New DNA technology has led to the arrest on Friday of a South Dakota woman who is being charged with murder for allegedly leaving her newborn in a ditch 38 years ago, according to police.
On Feb. 28, 1981, a full-term baby boy was found in a blanket in the cold in Sioux Falls, police said. The baby had been born alive, but died from exposure to the elements, a coroner said, according to Sioux Falls police.
No suspects or family members were identified, police said. A cemetery interred the baby and give him the name of Andrew John Doe, police said.
These pictures were on display during the press conference. The one in black and white is of the scene in 1981 when officers were there after the baby was found. The second is the baby’s grave at St. Michael’s Cemetery. @ksfynews pic.twitter.com/JyjecYwyoY— Vanessa Gomez (@VanessagKSFY) March 8, 2019
After nearly four decades on Friday morning, the baby's mother, 57-year-old Theresa Bentaas, was arrested and accused of leaving the baby alive in the ditch, Sioux Falls police said at a news conference. She was charged with first-degree murder, second-degree murder and first-degree manslaughter, police said.
The baby's father was also interviewed, but not arrested because "it was determined that at that time they were young teenagers and he did not know," Sioux Falls police Detective Michael Webb said.
The cold case first heated up 10 years ago as DNA technology advanced and investigators looked into obtaining DNA from the unidentified baby, Webb said.
“”It was sheer determination and stubbornness coupled with science and DNA and genealogy that solved this.
In 2009 the baby's body was exhumed and his DNA was put into databases, but over the years there were no matches, Webb said.
Then in April 2018, Webb said the arrest of the suspected "Golden State Killer" piqued his interest.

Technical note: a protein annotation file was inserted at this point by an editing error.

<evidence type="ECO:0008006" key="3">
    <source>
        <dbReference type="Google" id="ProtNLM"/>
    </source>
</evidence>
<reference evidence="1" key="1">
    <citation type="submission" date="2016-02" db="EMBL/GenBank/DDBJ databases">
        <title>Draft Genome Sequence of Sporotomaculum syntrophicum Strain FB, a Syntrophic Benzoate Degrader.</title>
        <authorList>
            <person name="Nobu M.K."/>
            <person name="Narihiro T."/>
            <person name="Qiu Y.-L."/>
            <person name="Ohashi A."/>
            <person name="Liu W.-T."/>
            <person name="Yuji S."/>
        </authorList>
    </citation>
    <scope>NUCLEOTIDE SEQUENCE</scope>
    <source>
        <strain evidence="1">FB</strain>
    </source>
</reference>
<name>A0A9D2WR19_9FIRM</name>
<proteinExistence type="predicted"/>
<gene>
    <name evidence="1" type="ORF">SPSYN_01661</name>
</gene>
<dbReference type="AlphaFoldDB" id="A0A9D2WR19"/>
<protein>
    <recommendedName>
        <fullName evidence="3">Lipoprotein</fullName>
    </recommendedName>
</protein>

The alleged "Golden State Killer," a serial killer and rapist who terrorized California in the 1970s and 1980s, became the first person to be publicly arrested through genetic genealogy. Genetic genealogy takes an unknown suspect's DNA from a crime scene and identifies the suspect through his or her family members, who voluntarily submit their DNA to genealogy databases.
Since April 2018, genetic genealogy has helped identify more than three dozen suspects, according to CeCe Moore, chief genetic genealogist for Parabon NanoLabs, which has worked on the majority of the cases, including Andrew John Doe.
Parabon helped Sioux Falls investigators build a family tree based on the baby's DNA, and they combed through old birth and marriage announcements to help put the pieces together, Webb said.
A possible match was found in February 2019. The suspect, Bentaas, still lived in Sioux Falls and police executed a search warrant to get her DNA, police said. DNA tests then confirmed Bentaas was the baby's mother, police said.
The baby's father was also still living in Sioux Falls, Webb said.
"We did interview them last Wednesday on the anniversary that we believe the baby was put in the ditch, on Feb. 27," Webb said. "It was confirmed that the baby was theirs."
Bentaas is scheduled to appear in court on March 11. Her public defender declined to comment to ABC News Friday.
"It was sheer determination and stubbornness coupled with science and DNA and genealogy that solved this," Webb said. "All these cold cases and these children, victims of homicides that are being solved nowadays, including the Golden State Killer...just keep pushing, because that new advancement is right around the corner. It's pretty amazing."